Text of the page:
Not everyone is fortunate enough to have a great Dad. I was lucky; I had two.
My first Dad, I have talked about before, here and here and here. My other Dad came to my mind this morning when I made peanut butter toast for breakfast. Butchie, as we called him, introduced me to peanut butter toast as a breakfast option and I've been a fan ever since.
Butchie was the father of our oldest friends, the Davenport clan, a family of four children roughly our ages whom we met when I was in a crib. My Dad and Butchie were Navy test pilots together back in the late '40s and retained a lifelong friendship, close as brothers. Their respect for each other was profound and their senses of humor meshed delightfully. I have wonderful photos of the two of them together, deep in conversation or laughing out loud with heads thrown back.
Their wives also formed a strong friendship, babysitting each other's kids, helping each other out during dinner parties, having on-going arguments about the proper way to do things, taking vacations together and sharing stories about the trouble their progeny got into.
We grew up together although our family stayed in the Navy and the Davenports left it to settle in Michigan. When we lived somewhere interesting, they would come and experience it with us in the summer. When we lived in less fascinating places, we'd go to Michigan and wallow in the wonderful sameness of living in one place. In many ways, their house was the only real home base I knew during my childhood, the only place that was constant and unchanging in the wide array of places where we hung our hats.
And one of the very best things about being in Michigan was Butchie. When we were little children, he'd pile five or six of us into a big bed and sit on the edge, singing us to sleep with lullabys such as "On Top of Old Smokey," his signature song. He bored us silly with his lectures at the dinner table but chuckled with self-deprecating glee when he caught us making faces during his endless speeches.
He liked to pretend he was hard up for cash, always giving us a pained expression as eloquent as Jack Benny when he doled out money for ice cream, or lipstick, or a movie. He gave all us girls a standing offer - he promised bus tickets to the honeymoon destination and a transistor radio if only we'd elope; he even offered to hold the ladder for our swains. It was a continuing sorrow to him that none of us took him up on the offer.
As I grew up, he taught me all kinds of things - to swing a hammer, to grill chicken livers on a barbecue, to appreciate smoked oysters and sardines from a can, to keep a promise and to be careful of others' feelings. He taught me the value of hard work - he always arose before dawn and went in to his office before the workers at his small manufacturing plant arrived. I learned the simple warmth of a casual arm thrown around my shoulders and the art of power napping - he was so good at it that nothing woke him except easing his shoes off and tickling his toes.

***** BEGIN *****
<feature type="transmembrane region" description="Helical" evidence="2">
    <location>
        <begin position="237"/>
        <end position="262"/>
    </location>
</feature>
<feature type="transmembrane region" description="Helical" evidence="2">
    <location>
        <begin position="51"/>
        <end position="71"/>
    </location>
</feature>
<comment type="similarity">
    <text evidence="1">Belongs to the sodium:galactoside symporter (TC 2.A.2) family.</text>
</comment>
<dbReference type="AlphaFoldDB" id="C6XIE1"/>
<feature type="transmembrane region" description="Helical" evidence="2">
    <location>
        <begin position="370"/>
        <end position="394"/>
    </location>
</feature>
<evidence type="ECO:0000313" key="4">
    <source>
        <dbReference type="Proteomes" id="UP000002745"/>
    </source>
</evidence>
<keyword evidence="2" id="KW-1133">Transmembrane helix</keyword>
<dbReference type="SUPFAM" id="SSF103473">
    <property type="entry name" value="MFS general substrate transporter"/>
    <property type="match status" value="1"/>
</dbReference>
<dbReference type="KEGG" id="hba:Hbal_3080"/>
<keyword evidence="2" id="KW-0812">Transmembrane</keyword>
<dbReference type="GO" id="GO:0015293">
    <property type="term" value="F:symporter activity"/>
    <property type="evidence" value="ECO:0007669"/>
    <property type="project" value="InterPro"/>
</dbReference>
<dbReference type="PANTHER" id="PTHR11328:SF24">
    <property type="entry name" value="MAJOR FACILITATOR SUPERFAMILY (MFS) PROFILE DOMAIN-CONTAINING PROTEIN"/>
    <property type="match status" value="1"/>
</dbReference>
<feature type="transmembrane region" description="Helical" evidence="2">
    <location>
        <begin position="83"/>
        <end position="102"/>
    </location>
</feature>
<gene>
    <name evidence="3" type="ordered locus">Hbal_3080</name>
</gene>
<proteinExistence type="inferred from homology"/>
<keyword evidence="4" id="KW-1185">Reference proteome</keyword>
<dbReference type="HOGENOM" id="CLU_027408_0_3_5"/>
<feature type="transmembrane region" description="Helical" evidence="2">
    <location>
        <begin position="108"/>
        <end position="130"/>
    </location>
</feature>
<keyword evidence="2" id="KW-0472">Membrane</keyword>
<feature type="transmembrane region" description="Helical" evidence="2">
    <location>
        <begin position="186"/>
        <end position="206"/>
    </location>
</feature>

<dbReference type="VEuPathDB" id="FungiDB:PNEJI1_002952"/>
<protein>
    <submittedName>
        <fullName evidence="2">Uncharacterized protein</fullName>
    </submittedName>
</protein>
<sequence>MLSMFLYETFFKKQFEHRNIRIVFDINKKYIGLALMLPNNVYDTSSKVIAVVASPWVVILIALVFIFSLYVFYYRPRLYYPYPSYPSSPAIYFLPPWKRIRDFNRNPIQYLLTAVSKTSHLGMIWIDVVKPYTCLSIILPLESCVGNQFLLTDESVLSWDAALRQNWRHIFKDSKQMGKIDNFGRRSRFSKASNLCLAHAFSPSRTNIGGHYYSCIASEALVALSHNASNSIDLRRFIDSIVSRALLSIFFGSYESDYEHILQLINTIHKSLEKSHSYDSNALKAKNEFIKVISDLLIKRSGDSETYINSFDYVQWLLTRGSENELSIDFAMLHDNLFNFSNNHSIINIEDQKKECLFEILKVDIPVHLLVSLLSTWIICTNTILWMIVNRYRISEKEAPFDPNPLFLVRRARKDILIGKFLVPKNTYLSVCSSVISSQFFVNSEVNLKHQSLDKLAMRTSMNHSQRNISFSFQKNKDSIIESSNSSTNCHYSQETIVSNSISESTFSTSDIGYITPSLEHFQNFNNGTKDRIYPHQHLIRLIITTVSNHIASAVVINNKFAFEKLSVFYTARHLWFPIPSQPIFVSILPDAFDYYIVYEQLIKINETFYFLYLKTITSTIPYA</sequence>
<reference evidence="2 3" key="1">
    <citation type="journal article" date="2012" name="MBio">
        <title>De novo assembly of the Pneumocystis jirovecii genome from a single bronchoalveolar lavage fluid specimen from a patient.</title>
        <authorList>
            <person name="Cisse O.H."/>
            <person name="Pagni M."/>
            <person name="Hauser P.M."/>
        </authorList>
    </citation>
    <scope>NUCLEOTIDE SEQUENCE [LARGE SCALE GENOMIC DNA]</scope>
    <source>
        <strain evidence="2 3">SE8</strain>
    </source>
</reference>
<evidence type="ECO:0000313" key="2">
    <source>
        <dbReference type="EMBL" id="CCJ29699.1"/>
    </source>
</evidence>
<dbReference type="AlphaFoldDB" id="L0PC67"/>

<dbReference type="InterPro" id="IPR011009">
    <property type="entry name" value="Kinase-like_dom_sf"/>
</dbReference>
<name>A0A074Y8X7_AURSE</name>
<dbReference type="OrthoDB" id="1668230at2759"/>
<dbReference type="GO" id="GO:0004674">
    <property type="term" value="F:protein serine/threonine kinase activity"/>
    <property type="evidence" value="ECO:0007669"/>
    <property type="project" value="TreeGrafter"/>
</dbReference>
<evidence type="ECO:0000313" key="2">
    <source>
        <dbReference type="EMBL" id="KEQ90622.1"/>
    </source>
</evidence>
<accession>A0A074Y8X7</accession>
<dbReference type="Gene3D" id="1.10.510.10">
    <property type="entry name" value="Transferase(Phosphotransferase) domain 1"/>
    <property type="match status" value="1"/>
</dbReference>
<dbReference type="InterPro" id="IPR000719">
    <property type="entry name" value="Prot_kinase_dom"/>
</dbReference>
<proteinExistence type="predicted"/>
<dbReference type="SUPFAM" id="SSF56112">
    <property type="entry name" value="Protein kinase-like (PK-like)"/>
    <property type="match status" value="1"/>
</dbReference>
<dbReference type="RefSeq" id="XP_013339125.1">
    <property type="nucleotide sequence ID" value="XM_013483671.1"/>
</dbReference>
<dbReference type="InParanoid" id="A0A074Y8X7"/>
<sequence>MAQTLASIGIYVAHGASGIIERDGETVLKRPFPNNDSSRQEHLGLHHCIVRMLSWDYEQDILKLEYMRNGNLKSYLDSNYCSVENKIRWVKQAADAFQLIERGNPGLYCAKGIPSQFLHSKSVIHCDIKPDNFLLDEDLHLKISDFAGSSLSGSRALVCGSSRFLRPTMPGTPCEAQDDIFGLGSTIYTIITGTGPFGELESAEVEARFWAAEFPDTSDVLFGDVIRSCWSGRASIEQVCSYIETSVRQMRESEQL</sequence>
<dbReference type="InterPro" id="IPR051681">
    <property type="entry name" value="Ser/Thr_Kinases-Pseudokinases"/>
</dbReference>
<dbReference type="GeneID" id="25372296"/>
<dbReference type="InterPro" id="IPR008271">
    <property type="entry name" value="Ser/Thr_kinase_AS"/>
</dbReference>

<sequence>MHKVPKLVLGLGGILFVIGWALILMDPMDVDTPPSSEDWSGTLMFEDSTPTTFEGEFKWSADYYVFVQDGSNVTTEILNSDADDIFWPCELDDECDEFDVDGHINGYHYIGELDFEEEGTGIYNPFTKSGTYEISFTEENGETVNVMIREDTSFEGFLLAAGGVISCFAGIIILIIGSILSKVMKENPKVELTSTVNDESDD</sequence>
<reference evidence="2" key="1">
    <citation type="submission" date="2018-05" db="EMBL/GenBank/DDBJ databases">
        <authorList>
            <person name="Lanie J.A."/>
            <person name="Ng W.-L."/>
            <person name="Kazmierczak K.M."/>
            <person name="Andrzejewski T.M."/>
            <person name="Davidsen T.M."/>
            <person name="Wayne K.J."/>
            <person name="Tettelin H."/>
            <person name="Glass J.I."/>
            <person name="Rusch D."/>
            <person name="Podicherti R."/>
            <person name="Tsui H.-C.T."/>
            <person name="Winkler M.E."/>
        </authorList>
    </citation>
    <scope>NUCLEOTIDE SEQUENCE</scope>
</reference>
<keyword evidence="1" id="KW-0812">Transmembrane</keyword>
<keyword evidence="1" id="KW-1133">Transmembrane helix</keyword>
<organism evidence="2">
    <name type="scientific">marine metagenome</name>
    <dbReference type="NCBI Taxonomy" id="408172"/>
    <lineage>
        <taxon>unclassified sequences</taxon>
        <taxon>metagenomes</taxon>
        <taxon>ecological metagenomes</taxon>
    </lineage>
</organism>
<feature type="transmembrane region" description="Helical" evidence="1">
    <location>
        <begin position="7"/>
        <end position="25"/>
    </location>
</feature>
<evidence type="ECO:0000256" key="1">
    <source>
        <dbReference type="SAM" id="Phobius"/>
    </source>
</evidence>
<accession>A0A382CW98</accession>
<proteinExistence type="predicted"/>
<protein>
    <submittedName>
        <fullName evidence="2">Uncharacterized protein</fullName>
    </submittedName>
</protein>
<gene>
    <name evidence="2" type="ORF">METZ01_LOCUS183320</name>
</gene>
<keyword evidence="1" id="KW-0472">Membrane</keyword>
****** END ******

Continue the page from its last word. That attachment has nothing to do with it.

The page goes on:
Butchie maintained his pilot's license long after he left the Navy and, later, I learned that he had been a fighter ace in WWII. He didn't tell me; I just happened to read a book about his squadron, the Jolly Rogers, that had his name in it. Once or twice, he flew in to pick me up and take me to Michigan for visits with his family. At that time, he owned a Piper Comanche, tail number 6216PAPA, a piece of trivia I have never forgotten. First, Butchie would go carefully around his plane, inspecting all the outward systems and checking the fuel tanks. Then, he'd carefully do the pre-flight check in the cockpit, making sure all was safe. When we took off, I never felt any fear - I knew I was flying with the best. Flying in a small aircraft is completely different than commercial jets - the light lift as you leave the ground, the little dips and sways that remind you that you are truly airborne, and the excitement of watching for other nearby aircraft made me feel that I was truly a part of the crew.
Nothing I can write now will describe the warmth in my heart when I think about Butchie. In a time when we hear increasingly about the horrors that grown men impose on helpless children, I look back with gratitude on a second Dad who wouldn't have dreamed of doing such things and would have taken a horsewhip to anyone who tried.
Butchie died many years ago - I saw him last in the hospital where he made light of his illness and reminded me instead of how important I and my family were in his life. My last memory of Butchie is of him coaxing his three year old granddaughter up onto his hospital bed for a little hug; stinging tears still come whenever I remember how gentle he was with a child who was very uncertain about what was going on. Even then, it wasn't all about him.
So now you know why peanut butter toast is a favorite with me. I don't need honey on mine - it comes with a load of sweet memories.